Prelude: The Weird

The old woman had lived there for a very long time. When she was still a young she had followed her heart, and the wind, and discovered the small, sheltered meadow a few miles from the foot of the big mountain. There was a small village close enough to walk to in less than a day, but far enough away that she wouldn’t be bothered—too often. Occasionally a villager would turn up with some minor ailment or the other. She had some healing skills and wisdom in the old ways, and they would pay her with salted beef, or a half-dozen eggs, or if she was particularly lucky, a chicken or two.

Weird. The word had hung over her like a thundercloud for weeks. At first—all those years ago—she had sheltered in a flimsy lean-to made of woven willow boughs near the creek, trusting weather and weird for her safety and comfort. She had spent more than one night cowering from terrific storms and incredible winds that swept down off the mountain. In a shallow hole, covered with leaves and earth, a grave to keep her safe, saving nothing but an old black-handled knife and what clothes she could wrap around herself. But she always arose alive, cold and hungry, but unharmed. Weird.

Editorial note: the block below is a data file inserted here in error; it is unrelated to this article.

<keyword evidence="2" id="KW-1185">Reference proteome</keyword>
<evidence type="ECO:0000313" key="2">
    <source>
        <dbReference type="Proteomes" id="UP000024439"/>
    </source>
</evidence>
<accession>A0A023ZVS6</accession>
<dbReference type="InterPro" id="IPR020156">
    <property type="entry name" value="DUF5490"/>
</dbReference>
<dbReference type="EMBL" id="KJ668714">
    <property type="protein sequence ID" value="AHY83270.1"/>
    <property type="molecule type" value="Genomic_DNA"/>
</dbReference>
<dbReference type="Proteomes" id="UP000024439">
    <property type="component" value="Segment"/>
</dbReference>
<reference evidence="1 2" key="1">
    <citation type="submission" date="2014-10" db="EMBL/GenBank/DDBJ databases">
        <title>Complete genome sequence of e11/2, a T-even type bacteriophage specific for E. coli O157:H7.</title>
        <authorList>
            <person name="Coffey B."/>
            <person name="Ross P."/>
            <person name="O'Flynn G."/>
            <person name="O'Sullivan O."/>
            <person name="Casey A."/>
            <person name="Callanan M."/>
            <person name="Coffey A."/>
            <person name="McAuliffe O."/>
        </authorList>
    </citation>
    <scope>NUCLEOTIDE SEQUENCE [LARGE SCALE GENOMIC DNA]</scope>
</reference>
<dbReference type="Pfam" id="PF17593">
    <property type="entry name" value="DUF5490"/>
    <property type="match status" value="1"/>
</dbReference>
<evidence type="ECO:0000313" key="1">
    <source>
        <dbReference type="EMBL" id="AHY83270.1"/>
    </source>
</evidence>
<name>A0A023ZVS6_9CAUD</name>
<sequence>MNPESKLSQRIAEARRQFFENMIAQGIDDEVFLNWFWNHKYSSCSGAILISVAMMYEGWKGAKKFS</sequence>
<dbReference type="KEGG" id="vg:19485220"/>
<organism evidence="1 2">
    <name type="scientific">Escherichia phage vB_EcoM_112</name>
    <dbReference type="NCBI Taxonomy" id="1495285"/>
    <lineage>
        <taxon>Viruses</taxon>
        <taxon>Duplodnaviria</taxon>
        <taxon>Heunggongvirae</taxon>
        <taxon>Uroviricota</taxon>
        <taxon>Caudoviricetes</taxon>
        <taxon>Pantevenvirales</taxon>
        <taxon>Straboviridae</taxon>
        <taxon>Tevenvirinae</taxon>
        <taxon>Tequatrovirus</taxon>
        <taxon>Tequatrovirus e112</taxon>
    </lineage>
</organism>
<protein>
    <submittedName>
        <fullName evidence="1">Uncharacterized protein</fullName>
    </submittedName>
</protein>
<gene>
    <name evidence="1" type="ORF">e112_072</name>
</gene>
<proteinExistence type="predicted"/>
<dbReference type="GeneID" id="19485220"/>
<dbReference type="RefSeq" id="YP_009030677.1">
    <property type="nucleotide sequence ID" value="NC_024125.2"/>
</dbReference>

Before winter of that first year came, she was called to the village to help with a birthing. It was a hard birth, and the power she drew on to bring the baby alive and kicking into the world exhausted her. But the young boy lived, as did the mother. The father was so grateful he built her the tiny one-room shack she had lived in the rest of her days. Weird.